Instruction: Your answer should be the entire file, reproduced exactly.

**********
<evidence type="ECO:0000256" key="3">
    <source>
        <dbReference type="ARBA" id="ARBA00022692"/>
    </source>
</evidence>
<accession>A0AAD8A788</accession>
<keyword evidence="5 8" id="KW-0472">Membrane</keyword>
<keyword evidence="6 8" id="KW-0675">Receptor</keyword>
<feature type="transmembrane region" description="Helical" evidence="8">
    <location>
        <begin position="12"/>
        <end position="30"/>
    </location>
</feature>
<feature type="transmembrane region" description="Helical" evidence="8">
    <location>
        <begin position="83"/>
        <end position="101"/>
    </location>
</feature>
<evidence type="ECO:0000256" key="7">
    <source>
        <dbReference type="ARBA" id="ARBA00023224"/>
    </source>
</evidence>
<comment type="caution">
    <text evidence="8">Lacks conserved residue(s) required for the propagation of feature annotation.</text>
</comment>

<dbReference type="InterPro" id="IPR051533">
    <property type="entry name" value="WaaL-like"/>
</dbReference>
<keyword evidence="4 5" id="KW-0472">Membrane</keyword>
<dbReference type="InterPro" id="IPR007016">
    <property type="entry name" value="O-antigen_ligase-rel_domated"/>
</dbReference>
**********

<evidence type="ECO:0000256" key="3">
    <source>
        <dbReference type="ARBA" id="ARBA00022692"/>
    </source>
</evidence>
<accession>A0AAD8A788</accession>
<keyword evidence="5 8" id="KW-0472">Membrane</keyword>
<keyword evidence="6 8" id="KW-0675">Receptor</keyword>
<feature type="transmembrane region" description="Helical" evidence="8">
    <location>
        <begin position="12"/>
        <end position="30"/>
    </location>
</feature>
<feature type="transmembrane region" description="Helical" evidence="8">
    <location>
        <begin position="83"/>
        <end position="101"/>
    </location>
</feature>
<evidence type="ECO:0000256" key="7">
    <source>
        <dbReference type="ARBA" id="ARBA00023224"/>
    </source>
</evidence>
<comment type="caution">
    <text evidence="8">Lacks conserved residue(s) required for the propagation of feature annotation.</text>
</comment>

<dbReference type="InterPro" id="IPR051533">
    <property type="entry name" value="WaaL-like"/>
</dbReference>
<keyword evidence="4 5" id="KW-0472">Membrane</keyword>
<dbReference type="InterPro" id="IPR007016">
    <property type="entry name" value="O-antigen_ligase-rel_domated"/>
</dbReference>